It is out of necessity to generate sales for businesses to stay afloat during a crisis that gave rise to the development of new marketing and branding tactics. For example, it’s out of the oil shocks of 1973 and 1979 that hundreds of millions of dollars were invested in high-speed integrated circuits. By the early 1980s, it became clear that these tiny chips could be used for miniaturizing dozens of small appliances: the personal computer, the Walkman, and the portable phone. This is how electronics became the biggest boom of the last quarter of the 20th Century. This paved the way for the maximum explosion of the internet too. The biological weapons used in the First World War became the basis for the use of biogas in health care. The Internet initially known as the Arpanet was a product of the cold war. Just as metal goes through fire for refinement, the world is not merely prone to crisis, it is also shaped by it. At the end of every dark devastating tunnel shines a bright light. The world has always been known to prosper further and better, right after a crisis. The same applies to us as nations and individuals, however, while in the dark light, things may look bleak. While it rains it pours, that’s the bad thing about bad times. But the good things about bad times are that it’s never that bad just like the bad thing about good times is that it’s never that good. While things seem bad, let’s not lose hope or out of fear and pain throw the baby with the bathwater. When in crisis, always remember, that this too shall pass. It will pass. It may not seem like it, but it will, trust in that! When change comes, you either embrace it or get consumed by it. Let it be one of our makers, without being our undertaker. Let’s not act like victims and get drowned in hand downs. An African proverb reminds us that “whoever you give the power to feed you, you also give the power to starve you”. In these times where we are faced with the lockdown and pandemic, it’s important to look beyond it. The Covid-19 suddenly didn’t drive us home to stay indoors. It drove us to somewhere deeper, online. And it will never return us back. Our lives have just changed! Generally, what has been the worst of times for the economy as a whole, turns out to be one of the best times for resourceful and opportunistic entrepreneurs. After the pandemic and its corresponding recession will come a take over of bigger brands by underdogs. This will be driven by a consumer preference for a cheaper, faster, and easier alternative to their decline purchasing power from global recessions. And then will come the massive deployment of 5G. 5G aren’t about phones, as chips, AI, Nanotechnology implants, Biotechnology, centralized data and higher sophistication in intelligence and governance, will replace phones. This will make things more efficient and secure. But remember that the trade-off of excessive security is always the loss of privacy and safety. That battle isn’t about efficiency. It’s about the data, its multi-uses, and who controls it and the threats. This is already sitting in the middle of China versus USA feud, the coldest war yet. History shows us that life is a game where the deck gets reshuffled in crisis. As the crisis develops, habits are re-examined and patterns of behaviour are broken, perhaps to a greater degree than when things are humming along at a steady state. And that’s what creates business opportunities. Beyond panic, news, and updates, what’s your plan to leverage on this crisis? Featured Image Source: Financial Times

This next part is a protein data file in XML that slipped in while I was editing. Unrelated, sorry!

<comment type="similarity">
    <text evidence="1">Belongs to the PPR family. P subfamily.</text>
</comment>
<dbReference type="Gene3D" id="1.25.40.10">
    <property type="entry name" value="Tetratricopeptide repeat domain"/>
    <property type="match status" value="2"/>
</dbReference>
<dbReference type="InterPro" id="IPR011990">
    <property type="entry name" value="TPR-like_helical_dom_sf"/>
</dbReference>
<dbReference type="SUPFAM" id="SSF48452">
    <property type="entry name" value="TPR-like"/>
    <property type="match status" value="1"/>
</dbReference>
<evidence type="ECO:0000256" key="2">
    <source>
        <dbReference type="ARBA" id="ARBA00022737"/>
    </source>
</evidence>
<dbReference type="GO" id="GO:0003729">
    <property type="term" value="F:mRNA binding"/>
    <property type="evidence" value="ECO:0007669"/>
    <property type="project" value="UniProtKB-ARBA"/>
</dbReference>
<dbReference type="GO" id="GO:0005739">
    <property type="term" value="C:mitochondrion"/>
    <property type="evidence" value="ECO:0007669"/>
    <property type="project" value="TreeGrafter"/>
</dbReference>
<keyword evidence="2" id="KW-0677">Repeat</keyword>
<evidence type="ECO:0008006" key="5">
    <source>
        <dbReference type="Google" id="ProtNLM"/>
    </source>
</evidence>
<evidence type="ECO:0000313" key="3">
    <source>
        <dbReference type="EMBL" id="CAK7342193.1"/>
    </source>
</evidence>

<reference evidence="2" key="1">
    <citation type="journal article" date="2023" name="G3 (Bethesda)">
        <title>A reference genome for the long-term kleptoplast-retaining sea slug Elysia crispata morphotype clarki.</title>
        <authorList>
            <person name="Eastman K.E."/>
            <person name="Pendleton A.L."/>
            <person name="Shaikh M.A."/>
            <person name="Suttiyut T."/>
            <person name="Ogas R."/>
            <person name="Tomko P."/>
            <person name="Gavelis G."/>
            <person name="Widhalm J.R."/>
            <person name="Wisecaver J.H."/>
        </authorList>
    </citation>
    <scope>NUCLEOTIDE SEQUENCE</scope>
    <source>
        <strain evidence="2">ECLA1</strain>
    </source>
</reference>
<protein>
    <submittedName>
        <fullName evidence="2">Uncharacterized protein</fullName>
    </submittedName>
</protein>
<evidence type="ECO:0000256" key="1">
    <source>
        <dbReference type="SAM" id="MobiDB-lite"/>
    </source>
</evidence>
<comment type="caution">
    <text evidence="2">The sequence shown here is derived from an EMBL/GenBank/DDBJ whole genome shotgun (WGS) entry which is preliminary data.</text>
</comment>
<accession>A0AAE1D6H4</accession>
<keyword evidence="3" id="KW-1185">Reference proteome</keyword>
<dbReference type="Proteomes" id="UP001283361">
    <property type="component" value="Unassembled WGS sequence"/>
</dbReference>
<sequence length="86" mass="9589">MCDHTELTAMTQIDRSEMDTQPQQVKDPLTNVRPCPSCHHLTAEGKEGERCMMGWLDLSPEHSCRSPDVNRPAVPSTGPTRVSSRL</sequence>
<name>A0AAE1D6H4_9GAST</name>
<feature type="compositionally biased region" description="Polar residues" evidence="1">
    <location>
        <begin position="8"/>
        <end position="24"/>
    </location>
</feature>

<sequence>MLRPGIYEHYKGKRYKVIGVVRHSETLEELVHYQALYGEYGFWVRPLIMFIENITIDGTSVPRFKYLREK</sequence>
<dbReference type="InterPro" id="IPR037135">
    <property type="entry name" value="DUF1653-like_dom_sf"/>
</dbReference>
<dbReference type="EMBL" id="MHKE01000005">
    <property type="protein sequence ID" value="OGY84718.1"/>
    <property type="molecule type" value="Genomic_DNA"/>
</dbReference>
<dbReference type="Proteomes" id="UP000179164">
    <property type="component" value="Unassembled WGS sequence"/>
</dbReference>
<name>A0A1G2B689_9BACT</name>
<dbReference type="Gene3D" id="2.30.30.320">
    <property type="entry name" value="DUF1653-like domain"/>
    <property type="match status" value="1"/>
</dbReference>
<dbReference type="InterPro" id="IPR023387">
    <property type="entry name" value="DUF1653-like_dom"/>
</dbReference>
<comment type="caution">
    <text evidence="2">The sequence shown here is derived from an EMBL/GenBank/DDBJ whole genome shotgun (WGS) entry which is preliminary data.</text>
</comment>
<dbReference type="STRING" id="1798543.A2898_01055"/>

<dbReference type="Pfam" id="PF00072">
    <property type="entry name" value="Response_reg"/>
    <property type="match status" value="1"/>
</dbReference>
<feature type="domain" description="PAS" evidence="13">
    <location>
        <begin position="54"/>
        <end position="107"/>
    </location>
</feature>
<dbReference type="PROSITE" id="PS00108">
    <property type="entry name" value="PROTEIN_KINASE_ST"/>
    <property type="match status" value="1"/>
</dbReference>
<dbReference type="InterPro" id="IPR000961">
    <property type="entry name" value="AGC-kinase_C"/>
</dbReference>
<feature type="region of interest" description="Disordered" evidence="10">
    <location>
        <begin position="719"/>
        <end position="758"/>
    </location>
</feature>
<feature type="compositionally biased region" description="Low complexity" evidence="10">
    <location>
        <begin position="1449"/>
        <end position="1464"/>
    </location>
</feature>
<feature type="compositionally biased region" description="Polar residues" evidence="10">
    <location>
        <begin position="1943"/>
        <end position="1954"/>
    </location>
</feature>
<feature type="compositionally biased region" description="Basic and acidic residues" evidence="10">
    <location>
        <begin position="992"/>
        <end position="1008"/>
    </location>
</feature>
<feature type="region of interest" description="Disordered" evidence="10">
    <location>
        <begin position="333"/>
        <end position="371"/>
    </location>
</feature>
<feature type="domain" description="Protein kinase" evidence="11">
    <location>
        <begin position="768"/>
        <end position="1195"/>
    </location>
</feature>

Got a suggestion? Contact us:

You might also like:
This article was first published on 12th June 2021


Uwaoma Eizu is the founder and lead strategist of the Hexavian group. He is a graduate of Mathematics with two Master's Degrees, a PMP and other management certifications.

Comments (0)

Leave a Reply

Your email address will not be published. Required fields are marked *